On Sept. 3, Nike announced the 30th anniversary of the “Just Do It” campaign with former NFL quarterback Colin Kaepernick as the focal point of the ad, featuring his headshot captioned “Believe in something. Even if it means sacrificing everything.” The original ad was followed by a commercial, also narrated by Kaepernick, in which he talked about dreaming big.
The release of the ads upset people across the country. Some unhappy customers cut the Nike logos off their clothes, while others burned their Nike gear. Despite a lot of backlash from those who took offense to Kaepernick’s actions, the ad has received a lot of praise from people all over the nation.
By supporting Kaepernick, Nike is not only putting its relationship with the NFL at risk, but it is also putting its consumer appeal at risk as well. #BoycottNike has gone viral on Twitter, with many people saying they will no longer be purchasing Nike products.
The ad debuted on television Thursday during the opening night of the 2018 NFL season.
From Sept. 1 to the day after the ad appeared, Nike’s online sales jumped 31 percent according to Edison Trends. Whether or not this is directly because of the ad, is unclear, but it is a marked improvement from last year when Nike’s sales only jumped 17 percent following Labor Day weekend according to Edison Trends.
In 2016, Kaepernick became the hottest topic in football after he took a knee during the national anthem prior to kickoff. Kaepernick said in an interview with NFL.com that his decision to do so was influenced by the injustice that was taking place in America, and that he would not stand for a country that oppresses people of color.
He was aware of the repercussions of his actions before the lawsuit, but didn’t care.
“I have to stand up for people that are oppressed … If they take football away, my endorsements from me, I know that I stood up for what is right,” Kaepernick told NFL Media.
Kaepernick’s ability to play football in the NFL has been taken away for now, but he still has his Nike endorsement, both financially and politically.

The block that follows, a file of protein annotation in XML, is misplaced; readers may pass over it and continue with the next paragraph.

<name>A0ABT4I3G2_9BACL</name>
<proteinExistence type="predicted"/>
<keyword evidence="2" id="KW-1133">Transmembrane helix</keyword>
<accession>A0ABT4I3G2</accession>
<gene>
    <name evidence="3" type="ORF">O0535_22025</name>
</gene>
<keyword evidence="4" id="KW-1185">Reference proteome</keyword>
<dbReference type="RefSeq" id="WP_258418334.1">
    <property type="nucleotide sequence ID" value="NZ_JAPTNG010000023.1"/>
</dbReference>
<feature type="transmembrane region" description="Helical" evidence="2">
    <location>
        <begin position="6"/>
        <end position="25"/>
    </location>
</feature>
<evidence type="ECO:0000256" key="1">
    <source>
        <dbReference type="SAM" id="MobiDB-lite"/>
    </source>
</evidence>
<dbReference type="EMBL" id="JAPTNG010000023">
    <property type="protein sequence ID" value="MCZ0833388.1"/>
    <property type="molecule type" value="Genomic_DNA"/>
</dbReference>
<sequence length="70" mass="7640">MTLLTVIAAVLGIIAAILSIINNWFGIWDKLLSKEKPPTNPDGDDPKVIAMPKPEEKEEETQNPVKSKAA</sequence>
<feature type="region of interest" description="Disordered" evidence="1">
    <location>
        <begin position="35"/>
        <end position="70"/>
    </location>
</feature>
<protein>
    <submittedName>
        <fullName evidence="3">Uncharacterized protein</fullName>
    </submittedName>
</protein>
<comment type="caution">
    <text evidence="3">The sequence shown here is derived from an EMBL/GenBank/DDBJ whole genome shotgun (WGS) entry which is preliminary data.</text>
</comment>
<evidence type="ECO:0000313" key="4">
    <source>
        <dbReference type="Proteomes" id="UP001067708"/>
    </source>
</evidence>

Despite the risk of upsetting a large number of its consumers, Nike took this chance with Kaepernick anyway. CSUF lecturer in communications Keith Kesler, who is also a former advertising and marketing executive, believes that Nike’s decision making was unique.
“I’m still trying to figure out if they are marketing geniuses. Why did they need to use him for this ad, knowing that they could go in and alienate part of their audience?” Kesler said.
In the grand scheme of things, one important question needs to be asked: Despite the controversy, would Nike as a brand suffer because of its decision to run this ad?
Nike has always been on the side of equality, as exemplified in its 2017 “Equality” ad. So ultimately, its decision to use Kaepernick for the new “Just Do It” ad shouldn’t be a surprise.
“They knew there was controversy around it,” Kesler said. “That could have been one of the reasons they did it. They saw he identified with their brand voice.”
Nike was obviously well aware of the potential backlash it would face by taking a stand (or a knee) with Kaepernick, but maybe that’s why it was done in the first place.
From making Michael Jordan the face of the brand in the ‘80s one year after being drafted, to keeping Tiger Woods around after his scandals and giving a 90 million dollar contract to LeBron James right out of high school, Nike has proven that it is not new to risk taking – even if that risk means potentially losing money.